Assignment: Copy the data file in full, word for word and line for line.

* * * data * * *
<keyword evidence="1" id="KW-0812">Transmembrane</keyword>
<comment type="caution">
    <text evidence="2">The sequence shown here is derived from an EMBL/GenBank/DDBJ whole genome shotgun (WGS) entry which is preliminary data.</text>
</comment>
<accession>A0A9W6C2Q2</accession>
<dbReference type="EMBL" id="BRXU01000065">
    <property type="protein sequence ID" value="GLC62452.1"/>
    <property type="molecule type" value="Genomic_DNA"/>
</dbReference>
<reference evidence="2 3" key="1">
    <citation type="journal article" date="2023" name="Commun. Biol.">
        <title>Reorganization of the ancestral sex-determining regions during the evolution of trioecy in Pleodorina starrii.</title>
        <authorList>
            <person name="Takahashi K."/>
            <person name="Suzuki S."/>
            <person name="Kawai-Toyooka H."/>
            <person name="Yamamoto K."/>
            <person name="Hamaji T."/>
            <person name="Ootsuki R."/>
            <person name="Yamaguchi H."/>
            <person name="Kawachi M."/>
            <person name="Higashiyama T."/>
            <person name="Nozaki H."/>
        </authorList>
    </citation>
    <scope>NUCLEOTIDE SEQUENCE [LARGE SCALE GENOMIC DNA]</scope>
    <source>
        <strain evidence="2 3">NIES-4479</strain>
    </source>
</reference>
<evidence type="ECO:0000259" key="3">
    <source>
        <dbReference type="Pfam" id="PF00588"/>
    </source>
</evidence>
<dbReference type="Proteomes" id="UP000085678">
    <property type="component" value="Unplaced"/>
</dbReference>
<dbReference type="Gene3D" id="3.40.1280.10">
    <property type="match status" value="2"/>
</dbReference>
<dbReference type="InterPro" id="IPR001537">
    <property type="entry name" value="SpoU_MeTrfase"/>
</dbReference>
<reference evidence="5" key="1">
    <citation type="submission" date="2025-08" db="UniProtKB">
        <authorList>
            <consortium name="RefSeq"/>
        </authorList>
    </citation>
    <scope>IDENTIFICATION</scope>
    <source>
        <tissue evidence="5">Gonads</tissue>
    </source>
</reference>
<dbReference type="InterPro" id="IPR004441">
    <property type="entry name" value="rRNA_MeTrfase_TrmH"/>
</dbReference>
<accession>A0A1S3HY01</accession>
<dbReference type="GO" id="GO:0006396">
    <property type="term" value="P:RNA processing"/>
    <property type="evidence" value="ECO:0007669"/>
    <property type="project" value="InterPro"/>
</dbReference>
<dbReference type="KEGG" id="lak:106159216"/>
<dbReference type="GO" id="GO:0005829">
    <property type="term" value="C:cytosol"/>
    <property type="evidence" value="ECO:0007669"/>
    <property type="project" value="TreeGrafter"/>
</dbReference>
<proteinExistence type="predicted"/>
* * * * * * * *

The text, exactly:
<keyword evidence="1" id="KW-0812">Transmembrane</keyword>
<comment type="caution">
    <text evidence="2">The sequence shown here is derived from an EMBL/GenBank/DDBJ whole genome shotgun (WGS) entry which is preliminary data.</text>
</comment>
<accession>A0A9W6C2Q2</accession>
<dbReference type="EMBL" id="BRXU01000065">
    <property type="protein sequence ID" value="GLC62452.1"/>
    <property type="molecule type" value="Genomic_DNA"/>
</dbReference>
<reference evidence="2 3" key="1">
    <citation type="journal article" date="2023" name="Commun. Biol.">
        <title>Reorganization of the ancestral sex-determining regions during the evolution of trioecy in Pleodorina starrii.</title>
        <authorList>
            <person name="Takahashi K."/>
            <person name="Suzuki S."/>
            <person name="Kawai-Toyooka H."/>
            <person name="Yamamoto K."/>
            <person name="Hamaji T."/>
            <person name="Ootsuki R."/>
            <person name="Yamaguchi H."/>
            <person name="Kawachi M."/>
            <person name="Higashiyama T."/>
            <person name="Nozaki H."/>
        </authorList>
    </citation>
    <scope>NUCLEOTIDE SEQUENCE [LARGE SCALE GENOMIC DNA]</scope>
    <source>
        <strain evidence="2 3">NIES-4479</strain>
    </source>
</reference>
<evidence type="ECO:0000259" key="3">
    <source>
        <dbReference type="Pfam" id="PF00588"/>
    </source>
</evidence>
<dbReference type="Proteomes" id="UP000085678">
    <property type="component" value="Unplaced"/>
</dbReference>
<dbReference type="Gene3D" id="3.40.1280.10">
    <property type="match status" value="2"/>
</dbReference>
<dbReference type="InterPro" id="IPR001537">
    <property type="entry name" value="SpoU_MeTrfase"/>
</dbReference>
<reference evidence="5" key="1">
    <citation type="submission" date="2025-08" db="UniProtKB">
        <authorList>
            <consortium name="RefSeq"/>
        </authorList>
    </citation>
    <scope>IDENTIFICATION</scope>
    <source>
        <tissue evidence="5">Gonads</tissue>
    </source>
</reference>
<dbReference type="InterPro" id="IPR004441">
    <property type="entry name" value="rRNA_MeTrfase_TrmH"/>
</dbReference>
<accession>A0A1S3HY01</accession>
<dbReference type="GO" id="GO:0006396">
    <property type="term" value="P:RNA processing"/>
    <property type="evidence" value="ECO:0007669"/>
    <property type="project" value="InterPro"/>
</dbReference>
<dbReference type="KEGG" id="lak:106159216"/>
<dbReference type="GO" id="GO:0005829">
    <property type="term" value="C:cytosol"/>
    <property type="evidence" value="ECO:0007669"/>
    <property type="project" value="TreeGrafter"/>
</dbReference>
<proteinExistence type="predicted"/>